• BonesBones Moderator
    Posts: 2,924
    Driving and lifting weights at the same time??? Hopefully only when you are stuck at a long signal.

    Not that I know since I can't play very fast but I would think that building up your muscles might actually slow you down by creating too much tension?

    I think the best exercise would be to drill transcriptions, specific licks and phrases, or valses and try to slowly increase tempo.
  • HemertHemert Prodigy
    Posts: 264
    Since you're a member of RA there's a metronome drill there to get you up to speed. Should take you about three to four months of daily practice to get those descending arps down.

    Go to the "Bossa Dorado" section of the forum and find a topic called "fast E7 lick meas. 29". In that thread you'll find a post by me spelling the drill out exactly. I'm sure you'll get there, just patience, dedication, a metronome and accepting a lot of frustration along the way.

    Whatever you do, don't practice with weights to train your picking hand. It will only slow you down!
  • I would think that using weights would actually slow one down.
    The Magic really starts to happen when you can play it with your eyes closed
  • Christian's suggestion is good. Also, you could incorporate some waltzes into your routine. I'm not speedy by any stretch of the imagination, but they've really helped my right hand get on track.
    The B section in MSG is particularly killer and has taken me some time to get to a moderate speed. With my daily practice session of about 1.5-2 hours a day, I work on a waltz for about 20-30 minutes a day.
  • chimorhchimorh
    Posts: 20
    Having been tortured exquisitely by this music for over 55 years and having only made real progress with it when I discovered this site some years ago I can say that if you really, really want to be able to play it with the desperation that I did:

    1. Concentrate on "gypsy picking" for an hour a day. I am reassured that Michael says it takes 6 months. It took me all of that time but all of a sudden my fingers and brain gave in and that's all I can do now despite having spent 40 years alternate picking!....Now, suddenly you're getting that sound.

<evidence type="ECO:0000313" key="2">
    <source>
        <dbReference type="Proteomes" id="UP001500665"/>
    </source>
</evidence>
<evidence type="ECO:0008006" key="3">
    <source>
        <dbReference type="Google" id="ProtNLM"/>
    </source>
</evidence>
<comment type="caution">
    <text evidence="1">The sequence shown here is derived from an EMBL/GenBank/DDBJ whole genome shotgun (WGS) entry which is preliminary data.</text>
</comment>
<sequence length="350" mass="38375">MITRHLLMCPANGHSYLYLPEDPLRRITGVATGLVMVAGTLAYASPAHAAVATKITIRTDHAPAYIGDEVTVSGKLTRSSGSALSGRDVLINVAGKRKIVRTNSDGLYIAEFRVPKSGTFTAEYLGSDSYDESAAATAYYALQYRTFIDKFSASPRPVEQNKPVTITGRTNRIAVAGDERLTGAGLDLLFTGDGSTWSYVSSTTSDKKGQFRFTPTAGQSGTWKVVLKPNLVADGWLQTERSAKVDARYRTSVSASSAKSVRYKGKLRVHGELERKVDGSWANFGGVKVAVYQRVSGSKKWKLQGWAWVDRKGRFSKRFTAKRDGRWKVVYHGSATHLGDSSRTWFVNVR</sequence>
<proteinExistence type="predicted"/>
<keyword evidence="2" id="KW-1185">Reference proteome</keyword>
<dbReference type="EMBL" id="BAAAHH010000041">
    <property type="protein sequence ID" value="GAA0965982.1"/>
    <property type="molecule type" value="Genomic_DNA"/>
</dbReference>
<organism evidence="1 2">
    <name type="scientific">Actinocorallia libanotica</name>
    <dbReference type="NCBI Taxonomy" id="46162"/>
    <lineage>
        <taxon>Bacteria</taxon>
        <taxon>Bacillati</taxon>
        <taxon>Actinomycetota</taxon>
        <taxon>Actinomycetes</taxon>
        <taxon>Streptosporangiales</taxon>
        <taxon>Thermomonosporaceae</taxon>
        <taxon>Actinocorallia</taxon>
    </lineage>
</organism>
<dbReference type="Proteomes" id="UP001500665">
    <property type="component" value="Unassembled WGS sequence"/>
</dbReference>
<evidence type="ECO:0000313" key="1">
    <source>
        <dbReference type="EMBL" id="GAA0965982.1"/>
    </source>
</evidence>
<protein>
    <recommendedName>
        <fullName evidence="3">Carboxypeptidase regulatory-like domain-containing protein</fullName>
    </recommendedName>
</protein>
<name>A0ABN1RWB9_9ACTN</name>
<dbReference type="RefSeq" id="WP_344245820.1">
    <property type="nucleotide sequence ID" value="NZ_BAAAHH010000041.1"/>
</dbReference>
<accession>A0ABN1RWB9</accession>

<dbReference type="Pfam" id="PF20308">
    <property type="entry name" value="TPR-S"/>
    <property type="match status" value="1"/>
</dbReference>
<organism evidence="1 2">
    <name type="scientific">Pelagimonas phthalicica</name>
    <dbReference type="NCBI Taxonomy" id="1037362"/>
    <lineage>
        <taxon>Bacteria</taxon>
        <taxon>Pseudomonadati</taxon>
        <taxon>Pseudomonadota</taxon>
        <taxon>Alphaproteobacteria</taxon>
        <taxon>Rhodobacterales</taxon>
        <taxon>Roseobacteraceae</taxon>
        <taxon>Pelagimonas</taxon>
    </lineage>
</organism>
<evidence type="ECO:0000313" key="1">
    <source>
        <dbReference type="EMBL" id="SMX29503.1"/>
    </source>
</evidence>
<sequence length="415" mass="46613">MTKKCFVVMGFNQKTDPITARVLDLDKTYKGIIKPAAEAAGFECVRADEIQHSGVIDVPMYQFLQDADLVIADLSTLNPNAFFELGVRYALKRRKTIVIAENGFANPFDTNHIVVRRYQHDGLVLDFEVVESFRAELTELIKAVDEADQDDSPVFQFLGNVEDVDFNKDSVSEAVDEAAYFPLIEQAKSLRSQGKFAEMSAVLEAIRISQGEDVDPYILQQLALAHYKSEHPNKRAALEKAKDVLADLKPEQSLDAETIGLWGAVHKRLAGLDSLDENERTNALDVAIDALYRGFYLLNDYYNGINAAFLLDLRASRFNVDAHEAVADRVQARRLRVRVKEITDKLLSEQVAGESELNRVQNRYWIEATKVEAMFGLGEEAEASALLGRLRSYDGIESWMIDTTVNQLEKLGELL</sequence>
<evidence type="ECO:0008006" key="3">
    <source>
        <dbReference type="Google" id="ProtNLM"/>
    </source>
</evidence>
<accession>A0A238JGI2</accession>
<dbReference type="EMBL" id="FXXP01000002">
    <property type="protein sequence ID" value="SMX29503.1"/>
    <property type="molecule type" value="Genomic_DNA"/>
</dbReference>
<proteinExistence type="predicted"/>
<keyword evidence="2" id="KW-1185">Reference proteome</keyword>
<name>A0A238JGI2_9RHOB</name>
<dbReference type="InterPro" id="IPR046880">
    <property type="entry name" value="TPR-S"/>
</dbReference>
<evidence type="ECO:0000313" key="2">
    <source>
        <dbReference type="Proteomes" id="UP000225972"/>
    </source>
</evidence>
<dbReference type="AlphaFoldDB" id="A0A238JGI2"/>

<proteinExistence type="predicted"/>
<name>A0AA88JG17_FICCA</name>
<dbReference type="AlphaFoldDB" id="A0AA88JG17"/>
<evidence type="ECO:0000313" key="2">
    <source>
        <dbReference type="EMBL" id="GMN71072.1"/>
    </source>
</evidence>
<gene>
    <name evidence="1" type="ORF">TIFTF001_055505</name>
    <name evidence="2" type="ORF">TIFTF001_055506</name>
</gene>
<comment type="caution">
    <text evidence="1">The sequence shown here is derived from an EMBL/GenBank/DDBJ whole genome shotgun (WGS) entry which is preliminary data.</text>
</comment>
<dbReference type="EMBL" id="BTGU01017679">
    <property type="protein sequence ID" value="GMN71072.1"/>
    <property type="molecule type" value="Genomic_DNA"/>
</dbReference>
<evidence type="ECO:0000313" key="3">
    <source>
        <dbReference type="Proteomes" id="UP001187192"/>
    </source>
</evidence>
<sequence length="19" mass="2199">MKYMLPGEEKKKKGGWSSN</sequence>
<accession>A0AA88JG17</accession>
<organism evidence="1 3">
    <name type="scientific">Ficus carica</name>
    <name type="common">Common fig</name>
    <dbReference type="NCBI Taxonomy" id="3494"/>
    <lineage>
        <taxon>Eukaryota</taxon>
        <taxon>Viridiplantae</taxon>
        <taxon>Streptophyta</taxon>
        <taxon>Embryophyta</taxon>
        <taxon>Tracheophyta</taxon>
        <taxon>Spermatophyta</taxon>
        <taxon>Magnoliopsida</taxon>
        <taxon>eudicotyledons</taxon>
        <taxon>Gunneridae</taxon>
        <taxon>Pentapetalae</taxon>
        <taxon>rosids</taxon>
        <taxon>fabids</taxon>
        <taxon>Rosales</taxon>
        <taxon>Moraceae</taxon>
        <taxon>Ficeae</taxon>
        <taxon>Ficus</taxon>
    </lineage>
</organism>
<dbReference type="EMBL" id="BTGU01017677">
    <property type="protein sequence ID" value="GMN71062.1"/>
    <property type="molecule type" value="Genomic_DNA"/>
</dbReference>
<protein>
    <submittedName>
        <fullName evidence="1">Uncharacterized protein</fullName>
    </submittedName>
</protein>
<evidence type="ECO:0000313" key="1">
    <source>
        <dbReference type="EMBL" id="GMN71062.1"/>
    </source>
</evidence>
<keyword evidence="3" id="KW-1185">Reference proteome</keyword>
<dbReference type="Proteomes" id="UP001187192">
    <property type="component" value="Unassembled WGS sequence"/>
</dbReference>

2. Know that you can get there! Don't let that little voice in your brain say things like "You're not a gypsy you just can't get it". Christiaan Hemert describes somewhere how one of his student acquired real skill through prolonged diligence without having any apparent natural talent initially. That really helped me!

    3. Work through the 2 "Astuces de la guitare Manouche". Now you know some of the basic gypsy tunes and some really good licks.

    4. Have a look at Givone's book. I spent a year really immersed in the arps but I'm not sure it was a year well spent.

    5. Join the RA ....it really is the very best learning tool but I think you have to go through the previous steps to be able to best take advantage of it. I joined for a month ...spent every day learning "Seule ce soir" which I can actually really play now!.....he said modestly!! I downloaded all the music and I intend going through my favourite ones for a few months to prepare for rejoining it to really get them down. Yes, this has really convinced me that "licks are everything" and I'm going to learn them all.

    6. To quickly build technique and speed work on Robert Conti's "The Precision Technique" every day. This was one of Denis Chang's many educated suggestions that have helped me immensely, and as Denis also suggests, work on waltzes.

    7. Try Yaakov Hoter's Gypsy Jazz School. Same kind of formula as RA but you buy one tune at a time.

    8. Don't do any weight training!!!....hahahahaha....I didn't know you could get weights as light as 5 lbs Will!!....but then I'm European...must be an American thing!!!

    I hope this helps.